Package holidays continue to be the dominant choice for families – but the predicted switch from 14 night durations to seven nights has not materialised.
Packages accounted for the majority of holidays taken last summer, according to Ascent MI’s Leisure Travel Monitor covering sales through Thomas Cook, TUI Travel, and more than 50% of ABTA travel agents.
The LTM had predicted seven nights would overtake 14 nights in summer 2008 based on a significant shift to shorter duration holidays in summer 2007.
Ascent MI chief executive Sarah Smalley admitted: “Because of the speed of change in 2007, it appeared seven nights would overtake 14 nights for families but that didn’t happen in 2008. There appears to have been stabilisation.”
The 14-night holiday remained dominant, making up just over 40% in passenger numbers for family holidays in summer 2008, 4% down on summer 2007. Passenger numbers for seven night family holidays were 6% down year on year, making up approximately 35% of family packages in summer 2008.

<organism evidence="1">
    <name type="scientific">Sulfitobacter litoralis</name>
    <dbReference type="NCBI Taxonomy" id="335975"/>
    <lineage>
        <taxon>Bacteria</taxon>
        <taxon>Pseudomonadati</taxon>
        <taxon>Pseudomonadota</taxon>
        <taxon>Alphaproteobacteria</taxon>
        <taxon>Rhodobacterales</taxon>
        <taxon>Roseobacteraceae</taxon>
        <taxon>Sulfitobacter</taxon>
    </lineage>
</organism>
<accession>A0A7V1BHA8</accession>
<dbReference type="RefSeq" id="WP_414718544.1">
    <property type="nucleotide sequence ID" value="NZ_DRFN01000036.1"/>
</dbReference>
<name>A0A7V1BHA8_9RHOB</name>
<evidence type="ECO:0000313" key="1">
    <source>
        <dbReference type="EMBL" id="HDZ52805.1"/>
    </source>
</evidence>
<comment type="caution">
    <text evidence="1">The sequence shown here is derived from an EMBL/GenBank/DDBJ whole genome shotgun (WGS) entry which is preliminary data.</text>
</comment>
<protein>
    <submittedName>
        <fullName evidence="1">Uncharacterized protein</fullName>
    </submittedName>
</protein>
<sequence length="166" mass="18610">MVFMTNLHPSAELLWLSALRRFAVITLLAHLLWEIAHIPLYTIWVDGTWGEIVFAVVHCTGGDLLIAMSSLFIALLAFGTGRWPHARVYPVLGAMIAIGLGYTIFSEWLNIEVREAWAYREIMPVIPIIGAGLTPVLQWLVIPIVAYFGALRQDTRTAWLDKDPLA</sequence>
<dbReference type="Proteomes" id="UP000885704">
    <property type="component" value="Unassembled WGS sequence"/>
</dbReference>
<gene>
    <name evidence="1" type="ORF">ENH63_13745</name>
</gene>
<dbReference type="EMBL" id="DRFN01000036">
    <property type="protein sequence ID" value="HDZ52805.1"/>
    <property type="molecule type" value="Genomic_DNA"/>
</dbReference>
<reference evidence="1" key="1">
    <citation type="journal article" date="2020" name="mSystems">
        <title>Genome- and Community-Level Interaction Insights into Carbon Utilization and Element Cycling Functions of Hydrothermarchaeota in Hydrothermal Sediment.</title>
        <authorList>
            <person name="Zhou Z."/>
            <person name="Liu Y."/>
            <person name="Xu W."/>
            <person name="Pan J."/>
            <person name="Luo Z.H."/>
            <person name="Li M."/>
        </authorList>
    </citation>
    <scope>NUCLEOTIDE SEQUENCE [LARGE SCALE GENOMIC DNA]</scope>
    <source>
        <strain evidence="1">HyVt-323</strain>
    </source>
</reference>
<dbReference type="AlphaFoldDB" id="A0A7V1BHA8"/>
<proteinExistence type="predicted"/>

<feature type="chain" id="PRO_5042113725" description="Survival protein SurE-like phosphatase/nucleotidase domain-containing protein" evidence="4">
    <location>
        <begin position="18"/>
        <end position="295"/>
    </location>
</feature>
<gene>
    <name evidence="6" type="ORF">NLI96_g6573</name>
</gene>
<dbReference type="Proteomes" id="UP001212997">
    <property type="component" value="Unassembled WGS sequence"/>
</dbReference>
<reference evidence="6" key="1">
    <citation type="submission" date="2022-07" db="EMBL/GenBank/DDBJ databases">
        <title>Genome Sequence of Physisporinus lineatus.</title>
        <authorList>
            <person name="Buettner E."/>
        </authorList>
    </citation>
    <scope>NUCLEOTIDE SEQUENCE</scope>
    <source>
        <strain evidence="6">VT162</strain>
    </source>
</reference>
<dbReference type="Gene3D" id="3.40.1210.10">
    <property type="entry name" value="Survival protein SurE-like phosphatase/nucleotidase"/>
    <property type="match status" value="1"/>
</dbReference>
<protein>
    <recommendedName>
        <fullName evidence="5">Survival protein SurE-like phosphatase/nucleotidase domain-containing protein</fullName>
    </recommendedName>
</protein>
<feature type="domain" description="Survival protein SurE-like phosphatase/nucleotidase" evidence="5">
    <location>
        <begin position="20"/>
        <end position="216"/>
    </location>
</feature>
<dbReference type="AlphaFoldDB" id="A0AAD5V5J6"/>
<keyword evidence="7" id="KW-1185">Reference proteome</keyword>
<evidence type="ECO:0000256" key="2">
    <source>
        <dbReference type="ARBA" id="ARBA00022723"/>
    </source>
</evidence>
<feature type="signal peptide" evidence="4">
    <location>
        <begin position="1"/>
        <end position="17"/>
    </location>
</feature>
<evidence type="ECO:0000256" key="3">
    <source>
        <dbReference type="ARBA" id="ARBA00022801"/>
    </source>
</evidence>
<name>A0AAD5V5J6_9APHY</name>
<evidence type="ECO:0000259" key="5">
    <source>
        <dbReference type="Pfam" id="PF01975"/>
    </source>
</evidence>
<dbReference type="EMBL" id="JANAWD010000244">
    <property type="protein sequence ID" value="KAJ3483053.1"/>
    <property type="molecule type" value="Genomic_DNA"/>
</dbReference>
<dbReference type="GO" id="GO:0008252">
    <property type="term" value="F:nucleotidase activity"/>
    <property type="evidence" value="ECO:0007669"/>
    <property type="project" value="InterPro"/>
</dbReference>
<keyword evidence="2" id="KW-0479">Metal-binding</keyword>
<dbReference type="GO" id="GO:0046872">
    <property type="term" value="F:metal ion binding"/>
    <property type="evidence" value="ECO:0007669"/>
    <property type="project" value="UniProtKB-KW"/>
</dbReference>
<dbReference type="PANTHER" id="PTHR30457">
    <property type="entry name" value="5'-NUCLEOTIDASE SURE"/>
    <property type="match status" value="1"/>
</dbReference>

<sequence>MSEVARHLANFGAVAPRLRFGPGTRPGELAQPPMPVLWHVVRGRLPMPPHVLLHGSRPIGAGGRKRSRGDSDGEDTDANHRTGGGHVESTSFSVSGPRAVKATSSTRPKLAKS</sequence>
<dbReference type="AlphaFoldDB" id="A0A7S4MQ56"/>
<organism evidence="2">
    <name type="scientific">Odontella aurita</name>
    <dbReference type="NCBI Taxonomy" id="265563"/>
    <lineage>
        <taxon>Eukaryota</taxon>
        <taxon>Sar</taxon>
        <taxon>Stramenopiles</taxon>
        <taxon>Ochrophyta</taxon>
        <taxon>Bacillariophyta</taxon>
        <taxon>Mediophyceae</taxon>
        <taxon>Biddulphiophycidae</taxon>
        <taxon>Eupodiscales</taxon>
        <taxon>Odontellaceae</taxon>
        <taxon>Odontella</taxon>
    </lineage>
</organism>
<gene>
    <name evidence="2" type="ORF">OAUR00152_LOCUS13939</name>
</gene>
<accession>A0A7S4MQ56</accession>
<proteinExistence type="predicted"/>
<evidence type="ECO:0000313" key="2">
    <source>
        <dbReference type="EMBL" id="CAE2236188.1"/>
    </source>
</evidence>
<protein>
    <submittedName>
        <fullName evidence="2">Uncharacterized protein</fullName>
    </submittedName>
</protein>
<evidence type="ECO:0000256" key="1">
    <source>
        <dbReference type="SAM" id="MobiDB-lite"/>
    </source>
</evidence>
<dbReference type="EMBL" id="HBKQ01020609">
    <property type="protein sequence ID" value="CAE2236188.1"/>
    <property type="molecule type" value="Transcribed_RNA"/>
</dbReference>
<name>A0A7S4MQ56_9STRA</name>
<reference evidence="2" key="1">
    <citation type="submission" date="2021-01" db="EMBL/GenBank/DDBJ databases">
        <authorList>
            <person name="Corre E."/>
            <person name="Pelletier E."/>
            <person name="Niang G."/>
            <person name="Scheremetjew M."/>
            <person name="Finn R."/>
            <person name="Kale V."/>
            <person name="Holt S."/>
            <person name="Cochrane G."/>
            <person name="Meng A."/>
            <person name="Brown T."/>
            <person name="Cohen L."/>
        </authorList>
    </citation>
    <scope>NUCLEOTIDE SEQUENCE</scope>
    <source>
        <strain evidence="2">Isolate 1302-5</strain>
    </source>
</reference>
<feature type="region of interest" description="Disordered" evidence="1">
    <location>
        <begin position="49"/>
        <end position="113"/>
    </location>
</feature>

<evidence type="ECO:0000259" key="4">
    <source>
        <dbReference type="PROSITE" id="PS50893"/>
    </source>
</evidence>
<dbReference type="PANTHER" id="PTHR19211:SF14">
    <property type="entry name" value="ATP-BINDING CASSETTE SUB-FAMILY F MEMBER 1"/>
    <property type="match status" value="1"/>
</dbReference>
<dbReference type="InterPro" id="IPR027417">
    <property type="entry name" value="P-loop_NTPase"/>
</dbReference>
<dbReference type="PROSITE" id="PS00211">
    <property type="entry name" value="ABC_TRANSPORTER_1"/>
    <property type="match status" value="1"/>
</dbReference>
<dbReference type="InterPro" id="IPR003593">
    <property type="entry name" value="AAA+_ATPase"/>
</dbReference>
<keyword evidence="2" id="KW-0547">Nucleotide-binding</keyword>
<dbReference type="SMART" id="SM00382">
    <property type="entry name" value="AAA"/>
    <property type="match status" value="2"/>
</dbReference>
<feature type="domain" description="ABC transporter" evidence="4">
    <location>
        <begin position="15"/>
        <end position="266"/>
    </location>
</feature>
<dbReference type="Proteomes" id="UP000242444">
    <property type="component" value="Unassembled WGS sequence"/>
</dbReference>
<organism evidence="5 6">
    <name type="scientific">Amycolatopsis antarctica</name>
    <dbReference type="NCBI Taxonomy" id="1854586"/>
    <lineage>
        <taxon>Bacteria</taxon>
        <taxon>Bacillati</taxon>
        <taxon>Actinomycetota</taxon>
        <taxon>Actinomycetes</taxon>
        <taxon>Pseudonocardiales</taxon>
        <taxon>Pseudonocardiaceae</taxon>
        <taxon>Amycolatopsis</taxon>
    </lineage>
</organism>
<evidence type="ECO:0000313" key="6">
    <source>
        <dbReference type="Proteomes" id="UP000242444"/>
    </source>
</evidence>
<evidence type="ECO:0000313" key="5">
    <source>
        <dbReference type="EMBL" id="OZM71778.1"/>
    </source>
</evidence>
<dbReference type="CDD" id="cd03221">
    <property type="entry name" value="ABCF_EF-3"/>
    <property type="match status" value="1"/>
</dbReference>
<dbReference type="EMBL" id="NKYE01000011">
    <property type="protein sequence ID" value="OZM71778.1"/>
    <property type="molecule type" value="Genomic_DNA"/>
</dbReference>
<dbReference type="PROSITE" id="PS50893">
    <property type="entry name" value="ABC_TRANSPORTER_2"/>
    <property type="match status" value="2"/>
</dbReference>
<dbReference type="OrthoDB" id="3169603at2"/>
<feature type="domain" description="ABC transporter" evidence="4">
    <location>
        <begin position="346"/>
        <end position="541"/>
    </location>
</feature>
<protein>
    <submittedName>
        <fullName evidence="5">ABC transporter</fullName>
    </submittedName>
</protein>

However, revenues in the family market have been driven up by sales of short breaks – six nights or less. Revenue was up £34 million last summer but only made up only around 17% of passengers, up 4% on summer 2007.
For non-family holidays, seven nights remained the most popular duration last summer, making up just under 40% of passengers. This compared to 14-night holidays, which made up just 24% of passengers last summer but amounted to 36% of revenue, up 1% year on year.
The biggest year-on-year growth in durations of holidays sold in the adult market was for eight to 13 nights, up 20%, and short breaks, up 7% – or 200,000 passengers. Short breaks, which represented 30% of passengers last summer, represented £169 million in extra revenue.
Meanwhile, sales of all-inclusive holidays were up 18% last summer, overtaking half-board holiday sales, which fell. Self-catering holidays saw a double-digit decline last summer.
Homepage image: F1 Online / Rex Features
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